Nairobi, 2013 Award Recipient

Crowd sourced maps that advance human rights

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In early 2008, villages and cities across Kenya were ravaged with violence following a disputed election. The election controversy became the pretext for ethnic clashes that displaced hundreds of thousands of people and claimed the lives of more than 1,200, some in grisly fashion.

An ad-hoc group of tech bloggers based in Kenya decided to act. They built a software platform, called “Ushahidi” to shine a light on human rights violations and, bring much-needed attention and support to developing emergencies. Ushahidi means “bearing witness” in Swahili.

The software enabled Kenyans to document and report on incidents in real-time, giving the media, governments, and relief organizations an immediate picture of what was happening on the ground. By aggregating texts, tweets, photos, and descriptions from phones and computers, Ushahidi created crowd sourced maps that made incidents of violence, election fraud, and abuse plainly visible on a broad scale.

Since that catalytic moment in 2008, Ushahidi has grown into a mapping platform used in crises around the world, supporting 35,000 maps in 30 different languages. Following the earthquake in Haiti in 2010 and the tsumani in Japan in 2011, the Ushahidi platform was used to organize emergency responses in real-time. Less than an hour after the 2011 terrorist attacks in Mumbai, the Ushahidi platform was used to spotlight areas of refuge. Most recently, Ushahidi has enabled crowd mapping of violence in Syria’s civil war.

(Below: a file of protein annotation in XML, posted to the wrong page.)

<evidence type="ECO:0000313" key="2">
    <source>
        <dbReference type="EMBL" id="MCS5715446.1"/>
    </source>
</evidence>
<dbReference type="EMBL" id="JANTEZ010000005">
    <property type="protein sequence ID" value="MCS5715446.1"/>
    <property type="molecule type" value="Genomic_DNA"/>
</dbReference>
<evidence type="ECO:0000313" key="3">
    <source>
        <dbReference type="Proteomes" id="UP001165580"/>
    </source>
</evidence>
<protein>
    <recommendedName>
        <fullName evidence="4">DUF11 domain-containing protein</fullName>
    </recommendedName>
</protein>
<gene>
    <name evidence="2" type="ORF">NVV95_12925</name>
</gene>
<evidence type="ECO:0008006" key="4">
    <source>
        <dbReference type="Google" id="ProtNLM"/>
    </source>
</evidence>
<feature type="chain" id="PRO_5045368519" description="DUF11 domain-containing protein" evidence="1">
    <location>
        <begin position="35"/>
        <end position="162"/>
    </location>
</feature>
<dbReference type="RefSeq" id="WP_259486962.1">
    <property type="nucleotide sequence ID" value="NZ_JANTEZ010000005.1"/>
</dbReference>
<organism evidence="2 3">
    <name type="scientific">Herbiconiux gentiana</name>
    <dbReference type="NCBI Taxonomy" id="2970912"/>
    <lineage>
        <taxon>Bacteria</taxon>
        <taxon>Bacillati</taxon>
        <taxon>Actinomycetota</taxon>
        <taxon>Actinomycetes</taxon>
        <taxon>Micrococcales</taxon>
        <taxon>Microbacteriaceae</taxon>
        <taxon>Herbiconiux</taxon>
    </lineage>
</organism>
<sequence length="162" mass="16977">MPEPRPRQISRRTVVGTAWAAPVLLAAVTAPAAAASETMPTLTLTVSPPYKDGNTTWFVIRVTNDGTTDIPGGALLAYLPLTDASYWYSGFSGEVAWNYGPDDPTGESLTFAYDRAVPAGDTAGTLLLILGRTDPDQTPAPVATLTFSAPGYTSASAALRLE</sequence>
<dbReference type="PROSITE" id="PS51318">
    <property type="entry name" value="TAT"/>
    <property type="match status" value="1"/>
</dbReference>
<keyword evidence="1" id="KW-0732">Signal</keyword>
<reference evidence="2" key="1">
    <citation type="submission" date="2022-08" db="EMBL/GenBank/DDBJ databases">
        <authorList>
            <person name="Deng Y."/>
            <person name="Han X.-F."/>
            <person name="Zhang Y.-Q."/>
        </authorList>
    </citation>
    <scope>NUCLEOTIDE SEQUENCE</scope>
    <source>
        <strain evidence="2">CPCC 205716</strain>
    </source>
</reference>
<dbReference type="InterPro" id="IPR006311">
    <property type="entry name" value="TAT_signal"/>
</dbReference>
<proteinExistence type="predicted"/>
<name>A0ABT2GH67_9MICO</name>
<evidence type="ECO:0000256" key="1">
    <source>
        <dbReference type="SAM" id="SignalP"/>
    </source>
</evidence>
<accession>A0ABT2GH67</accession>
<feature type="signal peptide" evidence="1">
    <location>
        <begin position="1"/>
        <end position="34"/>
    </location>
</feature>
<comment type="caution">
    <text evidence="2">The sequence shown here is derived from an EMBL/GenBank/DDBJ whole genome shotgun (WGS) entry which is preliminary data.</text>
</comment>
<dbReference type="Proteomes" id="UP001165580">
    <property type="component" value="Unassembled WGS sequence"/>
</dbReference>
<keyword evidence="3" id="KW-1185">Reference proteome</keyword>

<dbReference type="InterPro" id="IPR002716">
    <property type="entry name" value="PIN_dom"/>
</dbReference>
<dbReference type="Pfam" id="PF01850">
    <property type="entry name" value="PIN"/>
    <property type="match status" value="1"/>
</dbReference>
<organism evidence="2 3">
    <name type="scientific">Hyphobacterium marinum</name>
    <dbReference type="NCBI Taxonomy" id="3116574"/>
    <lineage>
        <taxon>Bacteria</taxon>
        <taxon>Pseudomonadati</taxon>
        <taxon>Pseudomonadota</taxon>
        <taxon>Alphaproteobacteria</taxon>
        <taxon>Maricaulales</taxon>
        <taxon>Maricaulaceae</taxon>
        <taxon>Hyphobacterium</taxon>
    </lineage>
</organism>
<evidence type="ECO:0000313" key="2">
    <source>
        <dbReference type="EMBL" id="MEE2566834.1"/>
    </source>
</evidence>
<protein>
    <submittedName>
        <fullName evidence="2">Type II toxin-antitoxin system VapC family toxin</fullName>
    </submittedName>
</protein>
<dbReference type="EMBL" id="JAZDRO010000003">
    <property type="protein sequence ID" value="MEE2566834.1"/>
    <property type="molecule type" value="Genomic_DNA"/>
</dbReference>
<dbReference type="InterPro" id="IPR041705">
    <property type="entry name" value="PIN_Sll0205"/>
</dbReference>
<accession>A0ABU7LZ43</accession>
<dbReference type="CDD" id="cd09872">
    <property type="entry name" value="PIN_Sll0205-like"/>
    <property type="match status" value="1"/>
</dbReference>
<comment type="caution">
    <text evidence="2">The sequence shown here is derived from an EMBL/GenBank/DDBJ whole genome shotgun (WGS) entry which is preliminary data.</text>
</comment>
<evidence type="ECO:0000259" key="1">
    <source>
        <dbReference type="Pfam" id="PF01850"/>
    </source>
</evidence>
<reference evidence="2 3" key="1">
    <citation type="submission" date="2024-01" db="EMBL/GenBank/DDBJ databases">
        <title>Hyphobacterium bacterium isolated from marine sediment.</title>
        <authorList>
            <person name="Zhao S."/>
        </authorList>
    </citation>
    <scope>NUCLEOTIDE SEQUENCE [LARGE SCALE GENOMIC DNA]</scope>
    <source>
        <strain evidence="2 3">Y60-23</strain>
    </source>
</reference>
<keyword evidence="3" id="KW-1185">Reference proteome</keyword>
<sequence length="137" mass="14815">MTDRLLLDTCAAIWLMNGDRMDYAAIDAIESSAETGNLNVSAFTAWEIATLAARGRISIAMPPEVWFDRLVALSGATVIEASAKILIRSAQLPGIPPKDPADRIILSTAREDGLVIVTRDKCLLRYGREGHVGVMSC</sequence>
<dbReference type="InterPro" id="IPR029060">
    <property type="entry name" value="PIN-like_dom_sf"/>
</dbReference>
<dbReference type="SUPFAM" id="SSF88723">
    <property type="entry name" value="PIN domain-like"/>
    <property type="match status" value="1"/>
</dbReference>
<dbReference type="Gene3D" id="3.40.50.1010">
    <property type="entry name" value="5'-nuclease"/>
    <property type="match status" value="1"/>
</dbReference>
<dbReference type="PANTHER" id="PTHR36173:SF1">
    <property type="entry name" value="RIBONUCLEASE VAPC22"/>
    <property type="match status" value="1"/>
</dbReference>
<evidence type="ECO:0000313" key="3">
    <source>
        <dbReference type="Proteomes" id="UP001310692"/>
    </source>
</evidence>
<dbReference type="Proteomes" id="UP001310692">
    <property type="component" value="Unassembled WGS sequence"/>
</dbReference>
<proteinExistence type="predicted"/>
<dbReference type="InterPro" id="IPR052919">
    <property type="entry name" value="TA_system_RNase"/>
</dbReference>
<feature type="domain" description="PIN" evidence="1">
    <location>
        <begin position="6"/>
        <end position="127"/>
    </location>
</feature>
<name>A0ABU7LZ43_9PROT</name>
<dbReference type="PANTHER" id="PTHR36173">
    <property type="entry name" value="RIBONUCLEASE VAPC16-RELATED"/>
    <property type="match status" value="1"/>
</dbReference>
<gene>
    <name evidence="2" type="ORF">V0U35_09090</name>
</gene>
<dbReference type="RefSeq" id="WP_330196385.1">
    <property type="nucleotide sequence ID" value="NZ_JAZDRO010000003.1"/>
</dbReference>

Today, Ushahidi’s vision comes full circle as it prepares for Kenya’s first election since the outbreak of violence and its new constitution. With Ushahidi’s help, election watchers, human rights activists, international media, and foreign governments will have an enhanced view of developments on the ground. And, more importantly, Kenyan citizens will have a place where their collective voices can be heard as they push for a safer, more transparent democracy.

Ushahidi will use its $750,000 MacArthur Award for Creative and Effective Institutions to build a reserve and to develop technological security measures to protect platform users.

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